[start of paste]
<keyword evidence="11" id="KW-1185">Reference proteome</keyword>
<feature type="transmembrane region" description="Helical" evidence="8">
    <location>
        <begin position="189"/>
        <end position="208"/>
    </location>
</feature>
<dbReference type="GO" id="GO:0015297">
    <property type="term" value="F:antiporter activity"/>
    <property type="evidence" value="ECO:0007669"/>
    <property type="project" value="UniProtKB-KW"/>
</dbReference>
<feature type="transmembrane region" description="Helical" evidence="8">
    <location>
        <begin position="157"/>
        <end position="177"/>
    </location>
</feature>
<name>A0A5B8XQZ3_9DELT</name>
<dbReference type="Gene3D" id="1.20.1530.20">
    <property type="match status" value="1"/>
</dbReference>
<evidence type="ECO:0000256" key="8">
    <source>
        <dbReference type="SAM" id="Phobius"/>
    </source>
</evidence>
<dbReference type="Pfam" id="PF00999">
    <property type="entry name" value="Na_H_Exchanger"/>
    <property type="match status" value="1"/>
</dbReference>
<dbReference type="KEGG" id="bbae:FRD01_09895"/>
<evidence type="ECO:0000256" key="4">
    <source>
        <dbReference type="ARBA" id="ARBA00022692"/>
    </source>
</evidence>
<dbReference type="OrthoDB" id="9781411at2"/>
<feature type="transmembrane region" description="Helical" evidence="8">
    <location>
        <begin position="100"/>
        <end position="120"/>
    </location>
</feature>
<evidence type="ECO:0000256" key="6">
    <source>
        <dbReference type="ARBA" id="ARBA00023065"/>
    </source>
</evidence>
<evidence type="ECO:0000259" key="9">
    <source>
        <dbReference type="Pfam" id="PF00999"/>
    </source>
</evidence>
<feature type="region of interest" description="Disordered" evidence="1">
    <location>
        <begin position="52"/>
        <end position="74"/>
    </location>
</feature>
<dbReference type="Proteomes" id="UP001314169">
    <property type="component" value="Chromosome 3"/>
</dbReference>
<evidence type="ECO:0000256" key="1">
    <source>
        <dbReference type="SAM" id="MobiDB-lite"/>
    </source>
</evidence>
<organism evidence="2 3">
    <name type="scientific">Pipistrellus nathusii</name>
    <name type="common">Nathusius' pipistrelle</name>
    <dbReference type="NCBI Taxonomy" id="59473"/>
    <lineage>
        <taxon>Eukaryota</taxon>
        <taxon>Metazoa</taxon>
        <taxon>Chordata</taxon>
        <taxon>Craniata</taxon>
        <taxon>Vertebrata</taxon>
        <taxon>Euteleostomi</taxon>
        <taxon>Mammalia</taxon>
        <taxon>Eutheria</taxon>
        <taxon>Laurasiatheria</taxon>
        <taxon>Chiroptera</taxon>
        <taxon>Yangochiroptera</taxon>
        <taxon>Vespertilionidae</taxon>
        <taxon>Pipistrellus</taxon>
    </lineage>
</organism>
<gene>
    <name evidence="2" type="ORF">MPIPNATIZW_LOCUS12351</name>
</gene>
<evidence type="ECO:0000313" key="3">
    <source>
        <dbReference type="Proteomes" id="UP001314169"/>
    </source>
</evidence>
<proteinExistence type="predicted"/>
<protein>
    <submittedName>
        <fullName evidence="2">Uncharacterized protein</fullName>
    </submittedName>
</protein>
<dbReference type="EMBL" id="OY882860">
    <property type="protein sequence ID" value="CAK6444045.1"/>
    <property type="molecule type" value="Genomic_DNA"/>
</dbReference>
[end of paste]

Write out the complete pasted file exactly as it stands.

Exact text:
<keyword evidence="11" id="KW-1185">Reference proteome</keyword>
<feature type="transmembrane region" description="Helical" evidence="8">
    <location>
        <begin position="189"/>
        <end position="208"/>
    </location>
</feature>
<dbReference type="GO" id="GO:0015297">
    <property type="term" value="F:antiporter activity"/>
    <property type="evidence" value="ECO:0007669"/>
    <property type="project" value="UniProtKB-KW"/>
</dbReference>
<feature type="transmembrane region" description="Helical" evidence="8">
    <location>
        <begin position="157"/>
        <end position="177"/>
    </location>
</feature>
<name>A0A5B8XQZ3_9DELT</name>
<dbReference type="Gene3D" id="1.20.1530.20">
    <property type="match status" value="1"/>
</dbReference>
<evidence type="ECO:0000256" key="8">
    <source>
        <dbReference type="SAM" id="Phobius"/>
    </source>
</evidence>
<dbReference type="Pfam" id="PF00999">
    <property type="entry name" value="Na_H_Exchanger"/>
    <property type="match status" value="1"/>
</dbReference>
<dbReference type="KEGG" id="bbae:FRD01_09895"/>
<evidence type="ECO:0000256" key="4">
    <source>
        <dbReference type="ARBA" id="ARBA00022692"/>
    </source>
</evidence>
<dbReference type="OrthoDB" id="9781411at2"/>
<feature type="transmembrane region" description="Helical" evidence="8">
    <location>
        <begin position="100"/>
        <end position="120"/>
    </location>
</feature>
<evidence type="ECO:0000256" key="6">
    <source>
        <dbReference type="ARBA" id="ARBA00023065"/>
    </source>
</evidence>
<evidence type="ECO:0000259" key="9">
    <source>
        <dbReference type="Pfam" id="PF00999"/>
    </source>
</evidence>
<feature type="region of interest" description="Disordered" evidence="1">
    <location>
        <begin position="52"/>
        <end position="74"/>
    </location>
</feature>
<dbReference type="Proteomes" id="UP001314169">
    <property type="component" value="Chromosome 3"/>
</dbReference>
<evidence type="ECO:0000256" key="1">
    <source>
        <dbReference type="SAM" id="MobiDB-lite"/>
    </source>
</evidence>
<organism evidence="2 3">
    <name type="scientific">Pipistrellus nathusii</name>
    <name type="common">Nathusius' pipistrelle</name>
    <dbReference type="NCBI Taxonomy" id="59473"/>
    <lineage>
        <taxon>Eukaryota</taxon>
        <taxon>Metazoa</taxon>
        <taxon>Chordata</taxon>
        <taxon>Craniata</taxon>
        <taxon>Vertebrata</taxon>
        <taxon>Euteleostomi</taxon>
        <taxon>Mammalia</taxon>
        <taxon>Eutheria</taxon>
        <taxon>Laurasiatheria</taxon>
        <taxon>Chiroptera</taxon>
        <taxon>Yangochiroptera</taxon>
        <taxon>Vespertilionidae</taxon>
        <taxon>Pipistrellus</taxon>
    </lineage>
</organism>
<gene>
    <name evidence="2" type="ORF">MPIPNATIZW_LOCUS12351</name>
</gene>
<evidence type="ECO:0000313" key="3">
    <source>
        <dbReference type="Proteomes" id="UP001314169"/>
    </source>
</evidence>
<proteinExistence type="predicted"/>
<protein>
    <submittedName>
        <fullName evidence="2">Uncharacterized protein</fullName>
    </submittedName>
</protein>
<dbReference type="EMBL" id="OY882860">
    <property type="protein sequence ID" value="CAK6444045.1"/>
    <property type="molecule type" value="Genomic_DNA"/>
</dbReference>